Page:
Wednesday, August 30, 2006
Court: Pyramid Scheme Program Violated State Securities Law
By TINA BAY, Staff Writer
This district’s Court of Appeal yesterday upheld the convictions of Mercedes and Felix Navarrete and Joan Frederick, founding members of the now-defunct local pyramid scheme called La Luz De Oro.
In affirming the convictions, Div. 6 among other things agreed with the jury’s finding that the scheme’s “co-dueno,” or “co-owner,” interest program amounted to the illegal and fraudulent sale of securities.
The co-dueno program provided that members would become co-owners of La Luz De Oro—meaning “The Light of Gold”—in exchange for making payments and recruiting members. LLDO’s co-owners were entitled to share in its annual profits.
The justices said sufficient evidence supported the jury’s conclusion that the program was a security within the meaning of the Corporations Code.
Writing for the court, Presiding Justice Arthur Gilbert, explained that the code’s expansive definition of a “security” in Sec. 25019 includes an “investment contract”—defined as “a contract or transaction in which a person entrusts money or other capital to another, with the expectation of deriving a profit, income or some financial benefit from a business enterprise, the failure or success of which is dependent upon the managerial efforts of other persons.”
After hearing testimony by LLDO members that they believed they were investors and co-owners of LLDO, Gilbert said, the jury reasonably concluded that the co-dueno program was an investment contract and that Mercedes and Felix were guilty of illegally and fraudulently selling securities in violation of California securities law.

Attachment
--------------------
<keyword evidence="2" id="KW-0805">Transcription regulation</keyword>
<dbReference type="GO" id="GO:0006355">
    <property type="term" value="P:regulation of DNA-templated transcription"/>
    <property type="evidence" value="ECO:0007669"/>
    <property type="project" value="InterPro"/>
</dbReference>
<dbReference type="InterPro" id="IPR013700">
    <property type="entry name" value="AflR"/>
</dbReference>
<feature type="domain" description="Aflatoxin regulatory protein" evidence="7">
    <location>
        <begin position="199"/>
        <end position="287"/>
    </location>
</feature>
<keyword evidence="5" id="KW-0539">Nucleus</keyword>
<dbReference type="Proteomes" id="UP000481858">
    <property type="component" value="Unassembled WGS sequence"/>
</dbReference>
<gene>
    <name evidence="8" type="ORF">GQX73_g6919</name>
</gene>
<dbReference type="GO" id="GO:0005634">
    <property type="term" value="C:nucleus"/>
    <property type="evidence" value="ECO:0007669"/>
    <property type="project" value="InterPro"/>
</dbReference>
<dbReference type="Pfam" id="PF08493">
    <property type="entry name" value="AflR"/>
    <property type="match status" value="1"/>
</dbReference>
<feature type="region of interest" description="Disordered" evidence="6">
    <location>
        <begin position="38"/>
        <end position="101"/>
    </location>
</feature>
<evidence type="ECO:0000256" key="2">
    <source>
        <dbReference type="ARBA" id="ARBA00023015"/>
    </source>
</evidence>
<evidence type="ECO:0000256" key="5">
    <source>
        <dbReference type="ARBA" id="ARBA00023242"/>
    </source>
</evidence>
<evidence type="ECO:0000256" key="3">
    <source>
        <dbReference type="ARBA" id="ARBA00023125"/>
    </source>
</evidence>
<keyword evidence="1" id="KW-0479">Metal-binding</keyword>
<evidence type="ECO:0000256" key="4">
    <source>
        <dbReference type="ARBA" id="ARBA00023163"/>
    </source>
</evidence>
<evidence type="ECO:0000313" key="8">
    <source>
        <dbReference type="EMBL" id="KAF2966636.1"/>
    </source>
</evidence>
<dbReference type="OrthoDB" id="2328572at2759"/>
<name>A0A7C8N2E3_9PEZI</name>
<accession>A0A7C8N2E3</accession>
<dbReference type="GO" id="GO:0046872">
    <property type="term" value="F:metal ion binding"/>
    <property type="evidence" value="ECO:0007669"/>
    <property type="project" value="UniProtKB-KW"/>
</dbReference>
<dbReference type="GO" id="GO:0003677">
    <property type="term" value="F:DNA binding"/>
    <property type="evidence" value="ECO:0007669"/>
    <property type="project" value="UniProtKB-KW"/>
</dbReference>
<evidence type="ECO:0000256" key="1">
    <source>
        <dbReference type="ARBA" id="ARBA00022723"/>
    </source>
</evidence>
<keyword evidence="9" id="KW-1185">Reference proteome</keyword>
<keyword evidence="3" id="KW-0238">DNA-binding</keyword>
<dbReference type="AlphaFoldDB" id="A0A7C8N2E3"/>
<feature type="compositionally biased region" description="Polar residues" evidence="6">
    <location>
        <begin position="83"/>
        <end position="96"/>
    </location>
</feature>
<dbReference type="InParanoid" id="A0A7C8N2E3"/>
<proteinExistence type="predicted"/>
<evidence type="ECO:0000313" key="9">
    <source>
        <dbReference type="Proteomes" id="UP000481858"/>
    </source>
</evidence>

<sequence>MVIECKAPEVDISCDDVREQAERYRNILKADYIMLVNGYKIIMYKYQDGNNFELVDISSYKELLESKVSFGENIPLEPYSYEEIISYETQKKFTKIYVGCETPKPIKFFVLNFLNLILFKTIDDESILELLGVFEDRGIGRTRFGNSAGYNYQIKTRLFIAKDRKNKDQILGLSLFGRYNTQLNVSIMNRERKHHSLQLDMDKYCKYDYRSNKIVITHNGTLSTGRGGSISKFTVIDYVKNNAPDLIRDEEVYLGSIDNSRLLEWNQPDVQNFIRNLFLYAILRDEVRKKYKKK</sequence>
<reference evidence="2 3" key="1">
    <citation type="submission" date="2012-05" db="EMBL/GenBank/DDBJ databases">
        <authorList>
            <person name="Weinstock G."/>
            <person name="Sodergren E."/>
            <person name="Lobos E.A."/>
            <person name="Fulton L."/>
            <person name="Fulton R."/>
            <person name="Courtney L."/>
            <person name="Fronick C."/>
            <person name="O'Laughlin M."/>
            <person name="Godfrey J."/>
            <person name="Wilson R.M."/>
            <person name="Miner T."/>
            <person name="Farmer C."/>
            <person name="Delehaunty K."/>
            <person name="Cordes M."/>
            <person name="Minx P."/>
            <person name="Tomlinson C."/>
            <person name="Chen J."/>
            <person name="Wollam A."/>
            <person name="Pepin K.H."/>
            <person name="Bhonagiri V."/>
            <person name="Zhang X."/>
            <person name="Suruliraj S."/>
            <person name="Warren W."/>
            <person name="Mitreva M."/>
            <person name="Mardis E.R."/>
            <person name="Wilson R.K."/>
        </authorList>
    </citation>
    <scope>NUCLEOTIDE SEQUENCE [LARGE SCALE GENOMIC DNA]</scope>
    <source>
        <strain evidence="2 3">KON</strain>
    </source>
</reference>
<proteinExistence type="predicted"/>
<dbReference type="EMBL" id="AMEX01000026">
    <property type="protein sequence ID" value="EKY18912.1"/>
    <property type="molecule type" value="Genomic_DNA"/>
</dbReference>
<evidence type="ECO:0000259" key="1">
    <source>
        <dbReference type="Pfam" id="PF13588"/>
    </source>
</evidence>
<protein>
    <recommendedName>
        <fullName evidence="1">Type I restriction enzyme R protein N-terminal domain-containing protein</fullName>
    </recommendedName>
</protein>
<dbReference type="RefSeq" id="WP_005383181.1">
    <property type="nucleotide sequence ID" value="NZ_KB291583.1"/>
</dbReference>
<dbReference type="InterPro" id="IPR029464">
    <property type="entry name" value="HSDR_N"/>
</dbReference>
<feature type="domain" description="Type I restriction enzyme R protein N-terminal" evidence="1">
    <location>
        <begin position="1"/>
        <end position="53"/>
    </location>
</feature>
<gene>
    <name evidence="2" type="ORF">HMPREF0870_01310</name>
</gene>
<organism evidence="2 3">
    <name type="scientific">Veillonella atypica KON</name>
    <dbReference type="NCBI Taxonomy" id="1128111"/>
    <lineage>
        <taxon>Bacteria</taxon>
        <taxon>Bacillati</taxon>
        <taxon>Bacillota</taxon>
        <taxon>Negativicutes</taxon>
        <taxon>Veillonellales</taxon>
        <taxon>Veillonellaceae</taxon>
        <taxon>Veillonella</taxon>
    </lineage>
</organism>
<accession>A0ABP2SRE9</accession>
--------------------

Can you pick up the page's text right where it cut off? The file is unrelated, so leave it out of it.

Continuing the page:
“LLDO members, many of whom were poor and uneducated, were not in charge and could not influence the management of LLDO,” Gilbert added. “The success or failure of LLDO rested upon defendants’ managerial efforts, not the efforts of its members.”
Mercedes, Felix, and Frederick were the last of nine individual defendants to be convicted in connection with LLDO on charges including operation of an endless chain scheme, violation of state securities laws, and grand theft. The other defendants were convicted in separate proceedings either after trial or pleading no contest to particular counts.
Mercedes founded LLDL in 2000, becoming the entity’s chief executive officer after its incorporation in 2001. Felix, her husband, and Frederick, her daughter, served as the corporation’s secretary and treasurer, respectively.
LLDO allegedly targeted low-income Latinos in the Los Angeles region, luring them to enroll in the group by offering to purchase cars and dream homes for them if they joined and recruited other members. Members were unaware that Mercedes in 1999 had been convicted of theft in Michigan involving a similar scheme.
Along with increasing LLDO’s membership, LLDO participants were required to pay meeting and membership fees and to join various “investment” programs, which included making monthly purchases of prepaid telephone calling cards and buying a “co-dueno” or “co-owner” interest in LLDO. Members were promised returns on their investments.
Following the Better Business Bureau’s investigation into LLDO that was triggered by consumer complaints, plainclothes Los Angeles police officers in 2001 uncovered the scheme.
The financial consequences of LLDO’s operations included a nearly $2.25 million loss to Mitsubishi Motor Credit, which repossessed over 150 automobiles purchased by LLDO members. After LLDO leaders in their capacity as Mitsubishi salesmen helped the members purchase cars by falsifying their credit applications, LLDO subsequently made none of the promised payments.
Los Angeles Superior Court Judge Tricia Ann Bigelow issued prison sentences of 20 years for Mercedes, 12 years for Frederick, and 10 years for Felix. The judge also ordered restitution payments of approximately $10 million by Mercedes and Felix and approximately $9.75 by Frederick, to claimants that included individual LLDO members, Mitsubishi Motor Credit, and the California Franchise Tax Board.
“The conviction of defendants ends the chain, but not the losses to countless victims.”
The case is People v. Frederick, B163699.
Copyright 2006, Metropolitan News Company